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How to Maintain Privacy With Social Networks

If there’s any doubt now about how much social media has transformed the new generation, just ask David Fincher and Aaron Sorkin, director and writer, respectively, of The Social Network – it opened in the number one spot its debut weekend, grossing over $23 million dollars. Oh, and Roger Ebert gave it a more-than-glowing four-star review. It’s truly unavoidable: Facebook and its socially savvy brethren are here to stay, and likely rapidly expand over the next few decades. And while many would praise the development of technology that purports to bring us closer together, sometimes we’ve got to ask: Isn’t anything sacred, anymore? As in, is it possible to keep our private things private without completely blockading ourselves from the exciting, twenty-four-hour world of social media — essentially, have our cake and eat it, too?

Turns out it is, in fact, possible. But it takes some detailed management of your social media presence. Here are some tips to maintain your privacy on some of the most popular social networking sites:

Maintain Privacy With Social Networks


facebook privacy


It’s an open secret that the makers of Facebook have a history of being a bit sneaky with their privacy practices, but with patience, you can still make your experience rewarding — but safe.

Change The Default “Sharing” Controls. Facebook’s “recommended” option for sharing information on your profile — status, contact info, religious and political views, etc. — is three-tiered: “Everyone” can see your bio, photos, and quotes, “Friends of Friends” can see your birthday and tagged photos and videos, and “Friends” can comment on posts and view your contact information. If you don’t want your future employer to see time-lapse photos of you playing an eighteen-hour round of beer pong on a dirty old card table while soaked in alcoholic sweat, you might want to change all of your settings to “Friends Only.” You can do this by clicking on the “Custom” option, arranging your settings accordingly, and clicking again on “Apply These Settings.” Voila! HR-proof.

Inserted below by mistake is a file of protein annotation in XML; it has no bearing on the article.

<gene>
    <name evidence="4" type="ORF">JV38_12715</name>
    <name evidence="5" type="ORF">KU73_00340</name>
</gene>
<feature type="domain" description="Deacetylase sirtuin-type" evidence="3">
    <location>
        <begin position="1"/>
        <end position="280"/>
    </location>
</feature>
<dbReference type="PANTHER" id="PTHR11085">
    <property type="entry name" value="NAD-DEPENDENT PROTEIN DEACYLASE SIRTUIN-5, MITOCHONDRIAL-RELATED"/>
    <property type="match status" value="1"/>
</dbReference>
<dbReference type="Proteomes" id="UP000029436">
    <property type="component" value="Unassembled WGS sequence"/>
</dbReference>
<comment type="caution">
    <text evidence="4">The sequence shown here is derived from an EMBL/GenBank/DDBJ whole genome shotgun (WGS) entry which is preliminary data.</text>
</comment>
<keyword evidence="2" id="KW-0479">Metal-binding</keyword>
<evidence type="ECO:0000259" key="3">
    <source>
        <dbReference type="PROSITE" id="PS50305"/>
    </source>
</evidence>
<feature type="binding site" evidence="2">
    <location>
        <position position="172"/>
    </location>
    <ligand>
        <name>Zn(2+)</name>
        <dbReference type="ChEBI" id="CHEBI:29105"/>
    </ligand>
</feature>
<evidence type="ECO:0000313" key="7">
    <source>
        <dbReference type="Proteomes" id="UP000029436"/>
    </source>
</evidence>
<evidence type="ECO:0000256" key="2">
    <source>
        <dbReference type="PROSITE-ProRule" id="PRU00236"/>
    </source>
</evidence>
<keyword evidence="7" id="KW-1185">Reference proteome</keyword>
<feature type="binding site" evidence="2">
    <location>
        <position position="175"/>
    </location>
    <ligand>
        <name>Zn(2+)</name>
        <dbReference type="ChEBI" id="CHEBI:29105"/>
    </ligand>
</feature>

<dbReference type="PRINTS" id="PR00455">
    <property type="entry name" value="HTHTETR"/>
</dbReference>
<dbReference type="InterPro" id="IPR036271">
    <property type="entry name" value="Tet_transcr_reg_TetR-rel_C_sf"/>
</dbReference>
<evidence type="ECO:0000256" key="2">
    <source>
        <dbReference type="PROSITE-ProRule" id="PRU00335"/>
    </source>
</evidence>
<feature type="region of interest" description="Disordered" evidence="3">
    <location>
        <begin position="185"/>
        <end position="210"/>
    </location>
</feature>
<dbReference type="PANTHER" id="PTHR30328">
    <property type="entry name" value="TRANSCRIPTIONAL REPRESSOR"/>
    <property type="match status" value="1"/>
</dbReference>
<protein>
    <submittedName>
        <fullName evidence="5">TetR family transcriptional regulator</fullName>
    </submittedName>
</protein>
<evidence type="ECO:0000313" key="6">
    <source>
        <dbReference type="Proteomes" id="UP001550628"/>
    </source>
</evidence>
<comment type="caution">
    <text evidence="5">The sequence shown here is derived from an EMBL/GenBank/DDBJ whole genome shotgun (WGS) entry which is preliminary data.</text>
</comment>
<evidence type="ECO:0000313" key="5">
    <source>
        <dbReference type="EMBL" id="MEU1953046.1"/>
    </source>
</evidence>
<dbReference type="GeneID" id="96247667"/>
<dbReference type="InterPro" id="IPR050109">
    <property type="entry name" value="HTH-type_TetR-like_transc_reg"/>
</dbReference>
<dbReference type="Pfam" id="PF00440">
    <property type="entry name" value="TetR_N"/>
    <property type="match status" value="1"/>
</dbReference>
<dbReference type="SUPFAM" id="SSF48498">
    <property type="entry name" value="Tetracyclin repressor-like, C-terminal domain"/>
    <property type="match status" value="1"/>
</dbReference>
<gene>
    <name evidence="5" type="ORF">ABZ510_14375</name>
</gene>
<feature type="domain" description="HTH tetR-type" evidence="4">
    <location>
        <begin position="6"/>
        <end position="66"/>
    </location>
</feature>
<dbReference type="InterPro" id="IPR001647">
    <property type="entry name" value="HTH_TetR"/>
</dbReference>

Change Your “Basic Directory” Settings. Default privacy settings for the directory, are, again, tailored to meet Facebook’s advertising needs. You should probably allow “Everyone” to send you friend requests and search you on the network, but only allow “Friends of Friends” or “Friends” to send you personal messages, see your friends list, or see your education/interests. This will curb the amount of unwanted advertising traffic sent to your profile, but allow you to remain connected with personal friends.


twitter privacy

(@Security King)

Protect Your Tweets. Thankfully, Twitter’s privacy controls aren’t even half as complicated as Facebook’s. If you have a twitter account, you basically have two options: “protect” your tweets, or don’t. This means that your status updates can either be made fully public, or only made visible to those you “follow” on the network. If you choose the “protect” option, however, your previous tweets may still be public and accessible from other platforms (like search engines).

Another protip: watch out for shortened URLs (such as those with the “bit.ly” format): clicking on these links can lead you to malicious or spammy sites without warning — so use your best judgment.

Linked In

linkedIn privacy


LinkedIn, Twitter and Facebook’s business-y, dressed up next-of-kin, has over eighty million users, all of whom are scrambling to “internet schmooze” within their respective industries. Unwanted solicitations might seem rare in such an environment (especially in this economy), but, like Facebook, LinkedIn’s default privacy settings leave much of its users’ information open to the public. Here are some ways to control the flow of info:

Control Who Contacts You. LinkedIn has controls that determine which entities/persons can contact you directly. In the “Profile Settings” section, decide which parts of your public profile you want to be seen by the public. In “Email Notifications,” you can decide if you want to receive “Introductions” and “InMails” from 2nd and 3rd degree users in your network, which may or may not be “business opportunities” you’re actually interested in.

Control Targeted Advertising. LinkedIn allows advertisers to target you based on “non-personally identifiable information” in your profile. It also allows market researchers to do the same. Choose the “no” option to turn this setting off.

Control Who Sees What. Make sure to change the “Profile and Status Updates” Settings to your liking — you can choose to publish profile changes to your company’s profile, or whether you want “connections” — people you’ve chosen to make contact with — to see your status updates.

About the Author: Bryan Cochand is a freelance writer for Adobe. Adobe software and services revolutionize how the world engages with ideas and information; anytime, anywhere, and through any medium. On their website you can find a tools to edit pdf files as well as many other tools that enable you to connect such as a webinar software.